What if my business changes?
An important part of running your new workplace pension scheme will be managing your employees expectations of what will happen if your businesses circumstances change. Below we cover some of the situations that may arise for you or your employees in the future.
If you go through financial trouble
The worst scenario that your business may face in the future is financial trouble and even bankruptcy. If this were to occur, your employees will need to know how secure their savings will be.
Depending on the type of pension that your workplace pension scheme is, bankruptcy may affect the security of your employees’ pension savings.
If your workplace pension scheme is a Group Personal Pension, your employees’ pensions will be protected. This is because it will be the pension provider who runs the pension scheme directly.
If any of your employees are diagnosed with a condition that affects their ability to work, they may choose to take the option of early retirement; or, depending on the type of pension that you provide, they may have an option to take an ill health pension.
In the situation that an employee is diagnosed with a critical illness which means their life expectancy is less than 12 months; they may be able to take the whole of their pension pot as a lump sum.
When an employee is made redundant, they will need to think about what they want to do with their pension savings going forwards.
They can transfer their pension pot to a pension scheme run by a new employer or transfer the value into their own personal pension scheme.
They can keep the pension scheme that they have with you and withdraw the pension upon retirement – this is known as a ‘deferred’ pension.
Employees are also able to use their take redundancy payment to make additional pension contributions. With employer permission they can also sacrifice part of their redundancy payment as an employer contribution (this is referred to as ‘redundancy sacrifice’).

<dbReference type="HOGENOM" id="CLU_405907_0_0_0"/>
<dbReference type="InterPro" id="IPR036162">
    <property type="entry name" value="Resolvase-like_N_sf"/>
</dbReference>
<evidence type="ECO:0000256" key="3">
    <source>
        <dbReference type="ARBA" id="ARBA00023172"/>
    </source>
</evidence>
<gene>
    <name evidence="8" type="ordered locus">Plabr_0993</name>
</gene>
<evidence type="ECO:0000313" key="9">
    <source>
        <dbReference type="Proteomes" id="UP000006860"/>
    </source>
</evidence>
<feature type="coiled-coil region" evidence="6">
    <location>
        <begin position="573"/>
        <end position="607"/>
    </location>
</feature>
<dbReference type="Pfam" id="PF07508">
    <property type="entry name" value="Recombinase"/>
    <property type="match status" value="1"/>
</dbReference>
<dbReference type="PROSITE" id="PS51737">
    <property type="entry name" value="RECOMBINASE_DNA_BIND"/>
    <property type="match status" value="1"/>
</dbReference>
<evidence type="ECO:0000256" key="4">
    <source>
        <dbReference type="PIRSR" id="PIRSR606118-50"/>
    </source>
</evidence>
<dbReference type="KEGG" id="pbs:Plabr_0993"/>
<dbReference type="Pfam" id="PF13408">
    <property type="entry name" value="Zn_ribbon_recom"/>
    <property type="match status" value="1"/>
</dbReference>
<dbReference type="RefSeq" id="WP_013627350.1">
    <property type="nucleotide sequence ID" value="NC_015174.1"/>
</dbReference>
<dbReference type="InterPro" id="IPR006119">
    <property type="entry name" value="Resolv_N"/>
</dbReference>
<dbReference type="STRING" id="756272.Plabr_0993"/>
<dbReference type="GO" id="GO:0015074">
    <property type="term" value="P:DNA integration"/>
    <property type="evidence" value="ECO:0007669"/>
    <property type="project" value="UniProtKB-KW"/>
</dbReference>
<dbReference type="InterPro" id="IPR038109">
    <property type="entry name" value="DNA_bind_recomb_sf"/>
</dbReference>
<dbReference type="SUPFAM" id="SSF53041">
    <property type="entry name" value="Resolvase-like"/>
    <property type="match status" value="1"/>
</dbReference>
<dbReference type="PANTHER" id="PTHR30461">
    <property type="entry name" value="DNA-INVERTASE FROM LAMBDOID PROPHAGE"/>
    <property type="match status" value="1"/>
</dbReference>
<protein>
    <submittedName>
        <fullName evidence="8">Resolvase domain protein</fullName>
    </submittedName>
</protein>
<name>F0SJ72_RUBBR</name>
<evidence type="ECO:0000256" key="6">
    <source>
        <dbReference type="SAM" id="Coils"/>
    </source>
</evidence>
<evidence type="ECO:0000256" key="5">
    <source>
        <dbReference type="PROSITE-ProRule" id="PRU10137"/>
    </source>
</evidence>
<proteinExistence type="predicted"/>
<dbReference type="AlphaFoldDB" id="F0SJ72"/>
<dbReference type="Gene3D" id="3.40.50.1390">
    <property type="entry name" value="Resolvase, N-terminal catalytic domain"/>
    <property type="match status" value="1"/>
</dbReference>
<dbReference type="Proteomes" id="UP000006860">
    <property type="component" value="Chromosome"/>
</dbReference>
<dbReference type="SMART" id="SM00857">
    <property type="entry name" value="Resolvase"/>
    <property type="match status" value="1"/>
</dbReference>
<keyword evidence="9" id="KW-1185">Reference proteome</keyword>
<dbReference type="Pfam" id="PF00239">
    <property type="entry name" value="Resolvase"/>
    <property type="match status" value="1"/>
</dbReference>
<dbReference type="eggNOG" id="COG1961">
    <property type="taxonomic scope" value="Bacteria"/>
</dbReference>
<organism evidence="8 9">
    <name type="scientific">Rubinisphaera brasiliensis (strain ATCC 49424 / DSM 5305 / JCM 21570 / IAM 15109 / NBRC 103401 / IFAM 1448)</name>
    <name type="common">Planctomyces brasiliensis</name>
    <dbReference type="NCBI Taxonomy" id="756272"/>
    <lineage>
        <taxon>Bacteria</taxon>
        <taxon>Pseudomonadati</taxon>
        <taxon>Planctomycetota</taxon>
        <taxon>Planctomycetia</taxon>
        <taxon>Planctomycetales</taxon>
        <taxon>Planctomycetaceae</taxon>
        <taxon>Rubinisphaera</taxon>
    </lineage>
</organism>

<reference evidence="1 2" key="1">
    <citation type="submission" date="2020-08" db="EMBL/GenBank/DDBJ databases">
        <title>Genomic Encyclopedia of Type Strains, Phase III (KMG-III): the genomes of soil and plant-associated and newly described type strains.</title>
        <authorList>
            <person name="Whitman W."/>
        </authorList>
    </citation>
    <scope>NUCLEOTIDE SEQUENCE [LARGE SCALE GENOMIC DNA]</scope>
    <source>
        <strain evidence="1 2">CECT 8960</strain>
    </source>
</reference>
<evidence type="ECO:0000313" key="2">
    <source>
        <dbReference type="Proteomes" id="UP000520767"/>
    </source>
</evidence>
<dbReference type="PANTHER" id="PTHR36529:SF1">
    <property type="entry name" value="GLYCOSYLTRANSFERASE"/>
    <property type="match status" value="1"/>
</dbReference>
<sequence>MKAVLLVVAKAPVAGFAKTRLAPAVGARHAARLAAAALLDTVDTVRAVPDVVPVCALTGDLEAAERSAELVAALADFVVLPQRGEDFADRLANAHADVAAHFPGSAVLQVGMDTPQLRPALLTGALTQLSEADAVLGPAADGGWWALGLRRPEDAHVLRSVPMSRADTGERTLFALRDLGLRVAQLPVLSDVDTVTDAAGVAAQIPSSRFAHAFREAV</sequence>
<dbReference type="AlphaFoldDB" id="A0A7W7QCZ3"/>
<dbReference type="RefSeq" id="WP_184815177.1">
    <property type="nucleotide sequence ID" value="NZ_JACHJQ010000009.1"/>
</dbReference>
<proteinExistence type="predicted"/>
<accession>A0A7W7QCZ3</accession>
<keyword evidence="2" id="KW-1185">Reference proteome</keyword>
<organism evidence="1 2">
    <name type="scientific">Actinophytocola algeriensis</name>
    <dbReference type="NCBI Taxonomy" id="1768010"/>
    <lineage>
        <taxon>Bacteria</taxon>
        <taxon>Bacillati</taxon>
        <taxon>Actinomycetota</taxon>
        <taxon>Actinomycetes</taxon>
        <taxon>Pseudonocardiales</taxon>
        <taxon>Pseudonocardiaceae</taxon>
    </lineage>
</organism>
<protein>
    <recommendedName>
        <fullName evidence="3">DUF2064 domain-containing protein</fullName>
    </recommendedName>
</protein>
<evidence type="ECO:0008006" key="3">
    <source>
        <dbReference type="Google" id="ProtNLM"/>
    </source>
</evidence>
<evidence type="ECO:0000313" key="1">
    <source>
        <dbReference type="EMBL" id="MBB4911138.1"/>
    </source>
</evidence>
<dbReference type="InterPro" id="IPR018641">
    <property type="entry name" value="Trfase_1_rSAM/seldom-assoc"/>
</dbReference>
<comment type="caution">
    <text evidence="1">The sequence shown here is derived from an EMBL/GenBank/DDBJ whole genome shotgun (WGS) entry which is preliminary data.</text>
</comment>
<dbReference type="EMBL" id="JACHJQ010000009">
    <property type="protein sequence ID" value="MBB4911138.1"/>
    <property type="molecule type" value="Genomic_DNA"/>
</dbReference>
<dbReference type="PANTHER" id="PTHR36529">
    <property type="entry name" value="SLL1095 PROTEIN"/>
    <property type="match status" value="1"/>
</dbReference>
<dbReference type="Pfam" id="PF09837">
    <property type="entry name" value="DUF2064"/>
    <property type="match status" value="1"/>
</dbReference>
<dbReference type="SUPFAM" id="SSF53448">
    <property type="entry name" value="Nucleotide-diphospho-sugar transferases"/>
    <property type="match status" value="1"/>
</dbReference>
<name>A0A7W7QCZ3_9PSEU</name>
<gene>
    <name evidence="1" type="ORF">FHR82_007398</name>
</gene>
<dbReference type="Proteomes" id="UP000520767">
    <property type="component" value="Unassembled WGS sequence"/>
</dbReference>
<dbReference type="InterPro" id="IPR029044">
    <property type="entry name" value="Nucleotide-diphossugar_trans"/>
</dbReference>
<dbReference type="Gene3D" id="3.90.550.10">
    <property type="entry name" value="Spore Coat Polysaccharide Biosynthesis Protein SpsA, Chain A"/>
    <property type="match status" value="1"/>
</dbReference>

Whenever you hire a new member of staff, you will need to assess whether they are eligible to join your workplace pension scheme. If they earn £10,000 per annum or more and are aged 22 or above, they will need to be auto-enrolled. If new employees earn less than £10,000, or are aged 16-21 or state pension age-74, they can still choose to opt in to the workplace pension scheme.
If you have a valid business reason, such as hiring new staff on short term contracts or expected fluctuations in their income, you can postpone assessing new employees for their auto-enrolment eligibility for up to three months.
If an employee takes parental leave whilst they are a member of the workplace pension scheme, they will continue to remain a member and continue to make employee contributions and receive employer contributions to their pension pot during their leave of absence.
For both defined benefit and defined contribution pension schemes, the employer contributions paid into the employee’s pension, will be based on the amount of pensionable service from before the employee went on parental leave. The employee contributions however, will be based upon the actual earnings during parental leave.
For defined benefit schemes, if an employee decides to take a period of unpaid leave, this will not count towards continuous service. But the time before and after the employee takes unpaid leave will count as continuous service and they can then choose to add additional contributions once they return to work.
Find out more about auto enrolment
Auto enrolment doesn’t have to be challenging. We’ve got all the information you need to get up and running with your workplace pension scheme.